Franco Nevada can make money on losing mining because its royalties are
based on the value of the gold extract, whereas BC gets no revenue
unless the company makes an actual profit.
Chief Russell Myers Ross of the Yunesit'in First Nation, one of the six
Tsilhqot'in communities, said: "The environmental risks are too high to
begin with. The economic risk, while ultimately the responsibility of
the province, taxpayers and company, calls further into question any
guarantees from the company that the environment and our rights can be
"Why would we - or the province, taxpayers or company investors for that
matter - support a mine that, after paying out on such loans - might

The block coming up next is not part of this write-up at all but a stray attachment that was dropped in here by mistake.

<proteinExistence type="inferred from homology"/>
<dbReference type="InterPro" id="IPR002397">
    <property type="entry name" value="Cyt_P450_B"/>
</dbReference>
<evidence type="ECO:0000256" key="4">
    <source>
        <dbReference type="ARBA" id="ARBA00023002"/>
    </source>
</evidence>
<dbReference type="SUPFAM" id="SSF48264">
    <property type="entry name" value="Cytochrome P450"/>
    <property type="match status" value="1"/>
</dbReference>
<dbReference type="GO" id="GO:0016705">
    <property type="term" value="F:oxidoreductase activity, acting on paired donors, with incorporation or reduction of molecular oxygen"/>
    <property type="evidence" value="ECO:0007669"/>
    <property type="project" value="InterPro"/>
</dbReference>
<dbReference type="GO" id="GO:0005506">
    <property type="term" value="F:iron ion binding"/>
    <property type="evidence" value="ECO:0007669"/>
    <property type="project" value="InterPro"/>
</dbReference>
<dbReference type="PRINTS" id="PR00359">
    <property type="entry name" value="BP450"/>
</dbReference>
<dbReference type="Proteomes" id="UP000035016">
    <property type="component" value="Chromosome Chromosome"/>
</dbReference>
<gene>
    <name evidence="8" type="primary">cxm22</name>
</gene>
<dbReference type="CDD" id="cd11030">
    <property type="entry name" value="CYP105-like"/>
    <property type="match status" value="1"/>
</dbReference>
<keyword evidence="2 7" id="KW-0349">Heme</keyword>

make no money and eventually be abandoned with insufficient funds to
restore the land and lakes."
Meanwhile, the Tsilhqot'in were angered by Mr. Lassonde's view of Canada
and its mining opportunities, which appears to include no recognition
of the country's indigenous peoples. In a keynote speech to the AME BC
Mining Roundup, Mr. Lassonde said: "Ninety percent of [Canada's] population sits within one hundred miles of
the U.S. border, the rest is empty. We should be able to get out there
and make discoveries. For sure there is a lot more out there, but we do
not have the proper tools." He made similar comments on the BNN interview.
"To ignore First Nations and their long history on the land is offensive
and alarming, not just for the Tsilhqot'in," said Chief Marilyn
Baptiste of the Xeni Gwet'in First Nation. "Is it any wonder that
mining in BC, and across Canada, is so confrontational, when we are up